While I cannot really remember when I have changed default cursors in Windows the last time, I know some users who like to use custom cursors for a variety of reasons.
Some like to install cursors that match a custom theme that they have installed on their system or even install a theme that ships with cursors, while others prefer cursors that may offer better visibility.
While you can install a custom cursor pack in Windows to replace the cursors used by default, it may sometimes be advisable to use a third-party program to manage this more comfortably.
Cursor Commander is a free program for Windows 7 and newer versions of Windows that provides you with this option.
Note: The program requires the Microsoft .NET Framework 3.0 or higher.
When you start it up after installation you will see a preview of the currently installed cursor scheme as well as a list of all other cursor packs installed on the computer.
You can click on any to display the cursors included in the scheme, and click on the "use these cursors" link to enable them on the Windows system.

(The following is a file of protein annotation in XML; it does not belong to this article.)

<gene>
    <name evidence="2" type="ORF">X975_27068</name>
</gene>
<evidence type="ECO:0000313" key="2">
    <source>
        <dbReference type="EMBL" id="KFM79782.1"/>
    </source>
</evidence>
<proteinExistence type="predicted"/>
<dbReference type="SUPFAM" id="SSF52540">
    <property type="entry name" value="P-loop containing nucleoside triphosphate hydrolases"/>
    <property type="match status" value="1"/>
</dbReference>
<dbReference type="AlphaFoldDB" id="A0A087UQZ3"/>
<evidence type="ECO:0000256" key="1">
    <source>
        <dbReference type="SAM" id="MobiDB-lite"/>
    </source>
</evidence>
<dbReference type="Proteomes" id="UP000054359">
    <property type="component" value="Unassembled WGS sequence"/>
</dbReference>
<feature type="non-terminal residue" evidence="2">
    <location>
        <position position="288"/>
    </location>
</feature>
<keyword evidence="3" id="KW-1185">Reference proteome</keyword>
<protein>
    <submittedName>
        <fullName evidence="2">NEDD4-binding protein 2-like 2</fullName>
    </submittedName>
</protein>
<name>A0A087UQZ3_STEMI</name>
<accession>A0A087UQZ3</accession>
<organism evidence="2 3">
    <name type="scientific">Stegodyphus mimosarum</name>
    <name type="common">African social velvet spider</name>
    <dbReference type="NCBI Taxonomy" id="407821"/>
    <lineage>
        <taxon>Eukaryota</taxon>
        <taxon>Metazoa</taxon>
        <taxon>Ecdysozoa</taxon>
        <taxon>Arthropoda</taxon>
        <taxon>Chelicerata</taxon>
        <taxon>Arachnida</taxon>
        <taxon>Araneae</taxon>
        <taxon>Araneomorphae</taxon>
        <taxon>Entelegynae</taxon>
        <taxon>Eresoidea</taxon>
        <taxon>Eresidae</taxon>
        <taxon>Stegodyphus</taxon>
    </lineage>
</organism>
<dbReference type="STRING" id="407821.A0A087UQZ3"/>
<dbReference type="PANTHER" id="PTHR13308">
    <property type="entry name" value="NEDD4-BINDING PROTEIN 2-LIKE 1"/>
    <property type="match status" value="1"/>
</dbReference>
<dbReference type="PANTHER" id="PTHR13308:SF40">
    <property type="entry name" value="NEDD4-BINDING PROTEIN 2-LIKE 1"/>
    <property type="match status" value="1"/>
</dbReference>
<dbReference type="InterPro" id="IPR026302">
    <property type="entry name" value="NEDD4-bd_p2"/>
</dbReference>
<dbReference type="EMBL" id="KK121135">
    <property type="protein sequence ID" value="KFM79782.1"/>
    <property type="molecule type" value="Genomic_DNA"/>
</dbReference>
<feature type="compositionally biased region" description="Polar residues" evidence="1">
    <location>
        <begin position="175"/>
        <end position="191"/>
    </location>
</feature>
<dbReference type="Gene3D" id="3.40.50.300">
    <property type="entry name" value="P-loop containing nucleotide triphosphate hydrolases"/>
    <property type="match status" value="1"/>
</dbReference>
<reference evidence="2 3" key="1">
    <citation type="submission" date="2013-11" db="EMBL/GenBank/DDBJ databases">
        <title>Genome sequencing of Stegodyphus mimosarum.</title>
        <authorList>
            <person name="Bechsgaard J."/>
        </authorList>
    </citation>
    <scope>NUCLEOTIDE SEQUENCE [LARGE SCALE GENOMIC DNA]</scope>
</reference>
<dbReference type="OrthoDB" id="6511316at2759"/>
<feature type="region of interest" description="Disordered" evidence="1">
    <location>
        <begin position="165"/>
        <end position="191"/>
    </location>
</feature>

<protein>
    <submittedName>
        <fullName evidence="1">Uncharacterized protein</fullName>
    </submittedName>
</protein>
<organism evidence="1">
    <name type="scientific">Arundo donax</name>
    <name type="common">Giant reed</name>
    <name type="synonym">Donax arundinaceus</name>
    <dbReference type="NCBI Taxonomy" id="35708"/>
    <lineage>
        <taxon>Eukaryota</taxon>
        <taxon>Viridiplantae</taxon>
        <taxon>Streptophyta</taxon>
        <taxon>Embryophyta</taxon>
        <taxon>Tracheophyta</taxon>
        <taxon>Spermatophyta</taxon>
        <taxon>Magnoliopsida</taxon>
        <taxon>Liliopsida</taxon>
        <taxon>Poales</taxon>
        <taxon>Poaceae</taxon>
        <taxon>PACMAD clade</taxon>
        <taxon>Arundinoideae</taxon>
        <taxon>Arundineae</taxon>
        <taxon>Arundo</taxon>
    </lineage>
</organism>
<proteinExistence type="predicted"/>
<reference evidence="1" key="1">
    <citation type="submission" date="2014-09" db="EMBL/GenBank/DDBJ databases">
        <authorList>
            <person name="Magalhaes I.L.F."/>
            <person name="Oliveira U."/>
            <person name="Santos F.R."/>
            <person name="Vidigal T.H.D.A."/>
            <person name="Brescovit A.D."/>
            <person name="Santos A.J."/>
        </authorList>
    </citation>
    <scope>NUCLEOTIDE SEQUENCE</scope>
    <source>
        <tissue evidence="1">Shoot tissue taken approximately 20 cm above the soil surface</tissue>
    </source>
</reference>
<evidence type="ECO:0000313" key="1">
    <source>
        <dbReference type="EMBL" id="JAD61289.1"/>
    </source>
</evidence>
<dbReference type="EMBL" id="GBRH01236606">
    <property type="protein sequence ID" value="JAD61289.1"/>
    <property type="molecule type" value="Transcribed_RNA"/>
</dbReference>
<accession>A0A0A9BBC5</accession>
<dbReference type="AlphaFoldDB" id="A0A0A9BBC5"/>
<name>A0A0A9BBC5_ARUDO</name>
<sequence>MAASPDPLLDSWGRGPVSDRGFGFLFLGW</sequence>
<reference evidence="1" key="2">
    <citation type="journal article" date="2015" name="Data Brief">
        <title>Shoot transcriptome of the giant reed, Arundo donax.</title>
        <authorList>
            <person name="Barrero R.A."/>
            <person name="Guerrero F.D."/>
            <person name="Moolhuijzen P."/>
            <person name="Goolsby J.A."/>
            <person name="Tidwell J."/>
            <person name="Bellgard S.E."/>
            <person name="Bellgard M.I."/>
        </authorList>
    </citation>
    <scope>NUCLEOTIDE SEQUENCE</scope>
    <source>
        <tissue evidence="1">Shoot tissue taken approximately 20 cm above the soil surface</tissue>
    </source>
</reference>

What makes this interesting is that it enables you to switch between cursor schemes with two clicks once the program is open.
The first selects one of the available schemes from the installed themes list, the second activates it on the system.
You can load cursor packs automatically using the load button. The pack needs to be available in .cursorpack format for that. The program author has added a link to the interface that you can use to get additional cursor packs that you can then load into the program and enable on your system.
Another interesting option is the ability to replace individual cursors by clicking on them in the program interface and selecting a different cursor file from the system. The program supports .cur and .ani files for that.
Last but not least it is also possible to save a custom cursor pack so that you can share it with others or distribute it to other computer systems.
While you can install any cursor pack directly in Windows as well, switching regularly between packs or customizing packs is not as comfortable as with Cursor Commander.
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